Random KNN feature selection  a fast and stable alternative to Random Forests
 Shengqiao Li^{1, 2}Email author,
 E James Harner^{1} and
 Donald A Adjeroh^{3}Email author
https://doi.org/10.1186/1471210512450
© Li et al; licensee BioMed Central Ltd. 2011
Received: 31 January 2011
Accepted: 18 November 2011
Published: 18 November 2011
Abstract
Background
Successfully modeling highdimensional data involving thousands of variables is challenging. This is especially true for gene expression profiling experiments, given the large number of genes involved and the small number of samples available. Random Forests (RF) is a popular and widely used approach to feature selection for such "small n, large p problems." However, Random Forests suffers from instability, especially in the presence of noisy and/or unbalanced inputs.
Results
We present RKNNFS, an innovative feature selection procedure for "small n, large p problems." RKNNFS is based on Random KNN (RKNN), a novel generalization of traditional nearestneighbor modeling. RKNN consists of an ensemble of base knearest neighbor models, each constructed from a random subset of the input variables. To rank the importance of the variables, we define a criterion on the RKNN framework, using the notion of support. A twostage backward model selection method is then developed based on this criterion. Empirical results on microarray data sets with thousands of variables and relatively few samples show that RKNNFS is an effective feature selection approach for highdimensional data. RKNN is similar to Random Forests in terms of classification accuracy without feature selection. However, RKNN provides much better classification accuracy than RF when each method incorporates a featureselection step. Our results show that RKNN is significantly more stable and more robust than Random Forests for feature selection when the input data are noisy and/or unbalanced. Further, RKNNFS is much faster than the Random Forests feature selection method (RFFS), especially for large scale problems, involving thousands of variables and multiple classes.
Conclusions
Given the superiority of Random KNN in classification performance when compared with Random Forests, RKNNFS's simplicity and ease of implementation, and its superiority in speed and stability, we propose RKNNFS as a faster and more stable alternative to Random Forests in classification problems involving feature selection for highdimensional datasets.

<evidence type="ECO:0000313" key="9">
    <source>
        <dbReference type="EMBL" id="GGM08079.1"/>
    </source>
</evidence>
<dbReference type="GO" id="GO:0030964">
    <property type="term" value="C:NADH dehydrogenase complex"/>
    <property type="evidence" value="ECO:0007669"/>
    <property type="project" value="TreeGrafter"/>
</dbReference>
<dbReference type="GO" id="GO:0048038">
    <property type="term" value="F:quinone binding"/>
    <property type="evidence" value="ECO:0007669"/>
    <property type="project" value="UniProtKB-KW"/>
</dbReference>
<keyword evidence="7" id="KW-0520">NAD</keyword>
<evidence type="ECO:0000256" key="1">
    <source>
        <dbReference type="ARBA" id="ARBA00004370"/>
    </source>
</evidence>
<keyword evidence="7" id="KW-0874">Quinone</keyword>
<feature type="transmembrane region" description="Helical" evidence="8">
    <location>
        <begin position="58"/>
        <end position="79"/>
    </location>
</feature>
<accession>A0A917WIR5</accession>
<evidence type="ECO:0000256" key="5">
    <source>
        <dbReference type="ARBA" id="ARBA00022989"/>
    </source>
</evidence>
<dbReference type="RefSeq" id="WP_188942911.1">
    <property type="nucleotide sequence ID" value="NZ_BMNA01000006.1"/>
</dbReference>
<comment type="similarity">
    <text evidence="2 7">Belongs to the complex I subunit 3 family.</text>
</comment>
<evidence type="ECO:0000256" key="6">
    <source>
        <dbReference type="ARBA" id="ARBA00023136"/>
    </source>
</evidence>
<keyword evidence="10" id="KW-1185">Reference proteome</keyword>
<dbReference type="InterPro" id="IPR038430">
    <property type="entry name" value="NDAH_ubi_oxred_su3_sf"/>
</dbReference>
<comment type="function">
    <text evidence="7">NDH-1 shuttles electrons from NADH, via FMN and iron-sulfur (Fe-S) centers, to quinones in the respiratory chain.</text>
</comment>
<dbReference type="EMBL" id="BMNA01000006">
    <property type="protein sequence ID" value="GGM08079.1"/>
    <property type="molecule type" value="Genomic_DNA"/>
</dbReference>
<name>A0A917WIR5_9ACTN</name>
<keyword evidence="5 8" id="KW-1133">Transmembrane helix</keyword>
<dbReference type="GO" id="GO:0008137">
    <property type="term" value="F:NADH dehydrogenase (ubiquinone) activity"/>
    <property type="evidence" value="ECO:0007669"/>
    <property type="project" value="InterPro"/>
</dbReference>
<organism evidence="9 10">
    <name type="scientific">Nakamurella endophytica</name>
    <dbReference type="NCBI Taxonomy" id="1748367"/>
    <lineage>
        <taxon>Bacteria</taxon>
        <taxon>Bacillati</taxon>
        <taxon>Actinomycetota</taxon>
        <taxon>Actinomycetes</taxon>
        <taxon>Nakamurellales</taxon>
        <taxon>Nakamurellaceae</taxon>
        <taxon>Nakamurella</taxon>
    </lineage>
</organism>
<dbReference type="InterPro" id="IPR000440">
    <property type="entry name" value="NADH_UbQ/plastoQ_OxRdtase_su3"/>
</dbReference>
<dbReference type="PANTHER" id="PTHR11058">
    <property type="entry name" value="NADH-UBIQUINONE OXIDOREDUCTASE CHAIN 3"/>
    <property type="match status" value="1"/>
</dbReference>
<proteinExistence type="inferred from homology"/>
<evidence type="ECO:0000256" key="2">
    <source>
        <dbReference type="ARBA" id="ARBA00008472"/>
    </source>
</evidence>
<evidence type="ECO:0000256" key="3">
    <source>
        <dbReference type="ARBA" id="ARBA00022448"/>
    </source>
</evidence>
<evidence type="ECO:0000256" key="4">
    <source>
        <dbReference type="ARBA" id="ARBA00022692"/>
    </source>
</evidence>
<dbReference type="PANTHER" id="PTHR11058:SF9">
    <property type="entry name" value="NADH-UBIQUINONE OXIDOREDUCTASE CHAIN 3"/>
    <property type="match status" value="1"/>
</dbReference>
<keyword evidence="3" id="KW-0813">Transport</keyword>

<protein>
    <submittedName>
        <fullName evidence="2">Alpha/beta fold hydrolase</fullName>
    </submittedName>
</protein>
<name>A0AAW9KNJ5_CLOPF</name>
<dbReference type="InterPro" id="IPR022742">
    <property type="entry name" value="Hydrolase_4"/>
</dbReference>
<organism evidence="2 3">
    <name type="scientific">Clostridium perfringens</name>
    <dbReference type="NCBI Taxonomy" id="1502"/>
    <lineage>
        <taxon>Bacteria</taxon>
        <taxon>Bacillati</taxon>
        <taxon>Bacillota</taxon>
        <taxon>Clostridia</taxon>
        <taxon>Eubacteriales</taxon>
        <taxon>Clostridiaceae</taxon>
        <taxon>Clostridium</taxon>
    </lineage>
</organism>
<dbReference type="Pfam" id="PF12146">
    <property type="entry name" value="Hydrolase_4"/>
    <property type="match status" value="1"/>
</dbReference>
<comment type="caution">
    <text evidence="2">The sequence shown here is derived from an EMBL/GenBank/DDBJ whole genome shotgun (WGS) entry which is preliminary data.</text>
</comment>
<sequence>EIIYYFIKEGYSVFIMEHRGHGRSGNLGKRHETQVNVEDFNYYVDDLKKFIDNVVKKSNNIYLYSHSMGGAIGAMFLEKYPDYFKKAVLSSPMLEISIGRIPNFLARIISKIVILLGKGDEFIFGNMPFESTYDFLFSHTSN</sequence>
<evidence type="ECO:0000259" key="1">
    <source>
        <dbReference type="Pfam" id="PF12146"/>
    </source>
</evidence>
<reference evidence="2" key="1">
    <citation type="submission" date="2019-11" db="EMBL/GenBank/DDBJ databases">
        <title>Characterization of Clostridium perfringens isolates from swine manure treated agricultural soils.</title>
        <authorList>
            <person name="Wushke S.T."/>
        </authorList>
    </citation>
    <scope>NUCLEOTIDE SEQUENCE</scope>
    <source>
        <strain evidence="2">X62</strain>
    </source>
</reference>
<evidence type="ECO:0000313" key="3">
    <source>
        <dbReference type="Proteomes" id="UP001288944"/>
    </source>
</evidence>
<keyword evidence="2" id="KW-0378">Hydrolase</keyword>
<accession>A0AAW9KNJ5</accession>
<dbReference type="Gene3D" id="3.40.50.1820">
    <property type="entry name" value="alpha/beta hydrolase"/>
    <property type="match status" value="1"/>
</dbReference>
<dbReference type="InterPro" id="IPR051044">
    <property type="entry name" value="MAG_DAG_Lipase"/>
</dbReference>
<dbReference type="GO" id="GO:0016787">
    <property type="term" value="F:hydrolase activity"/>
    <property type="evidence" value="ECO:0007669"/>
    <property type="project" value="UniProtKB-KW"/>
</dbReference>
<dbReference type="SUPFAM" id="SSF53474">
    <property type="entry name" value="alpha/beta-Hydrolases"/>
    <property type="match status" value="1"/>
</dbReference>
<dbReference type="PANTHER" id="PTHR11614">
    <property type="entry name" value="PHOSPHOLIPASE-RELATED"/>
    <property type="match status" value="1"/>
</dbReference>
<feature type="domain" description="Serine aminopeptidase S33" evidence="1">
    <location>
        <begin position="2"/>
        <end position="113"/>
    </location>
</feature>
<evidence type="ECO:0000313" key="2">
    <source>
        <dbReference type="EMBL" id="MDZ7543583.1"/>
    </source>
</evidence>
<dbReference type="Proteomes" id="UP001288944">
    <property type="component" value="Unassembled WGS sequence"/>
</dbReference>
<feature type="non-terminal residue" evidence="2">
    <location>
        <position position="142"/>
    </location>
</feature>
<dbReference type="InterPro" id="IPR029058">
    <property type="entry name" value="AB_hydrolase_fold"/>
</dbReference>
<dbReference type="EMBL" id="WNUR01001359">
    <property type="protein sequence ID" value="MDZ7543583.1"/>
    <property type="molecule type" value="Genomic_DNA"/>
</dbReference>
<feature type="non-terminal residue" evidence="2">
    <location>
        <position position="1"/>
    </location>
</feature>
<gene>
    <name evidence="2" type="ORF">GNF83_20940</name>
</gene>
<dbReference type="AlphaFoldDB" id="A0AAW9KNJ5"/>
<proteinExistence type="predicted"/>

Keywords
Background
Selection of a subset of important features (variables) is crucial for modeling high dimensional data in bioinformatics. For example, microarray gene expression data may include p ≥ 10, 000 genes. But the sample size, n, is much smaller, often less than 100. A model cannot be built directly since the model complexity is larger than the sample size. Technically, linear discriminant analysis can only fit a linear model up to n parameters. Such a model would provide a perfect fit, but it has no predictive power. This "small n, large p problem" has attracted a lot of research attention, aimed at removing nonessential or noisy features from the data, and thus determining a relatively small number of features which can mostly explain the observed data and the related biological processes.
Though much work has been done, feature selection still remains an active research area. The significant interest is attributed to its many benefits. As enumerated in [1], these include (i) reducing the complexity of computation for prediction; (ii) removing information redundancy (cost savings); (iii) avoiding the issue of overfitting; and (iv) easing interpretation. In general, the generalization error becomes lower as fewer features are included, and the higher the number of samples per feature, the better. This is sometimes referred to as the Occam's razor principle [2]. Here we give a brief summary on feature selection. For a recent review, see [3]. Basically, feature selection techniques can be grouped into three classes: Class I: Internal variable selection. This class mainly consists of Decision Trees (DT) [4], in which a variable is selected and split at each node by maximizing the purity of its descendant nodes. The variable selection process is done in the tree building process. The decision tree has the advantage of being easy to interpret, but it suffers from the instability of its hierarchical structures. Errors from ancestors pass to multiple descendant nodes and thus have an inflated effect. Even worse, a minor change in the root may change the tree structure significantly. An improved method based on decision trees is Random Forests [5], which grows a collection of trees by bootstrapping the samples and using a random selection of the variables. This approach decreases the prediction variance of a single tree. However, Random Forests may not remove certain variables, as they may appear in multiple trees. But Random Forests also provides a variable ranking mechanism that can be used to select important variables.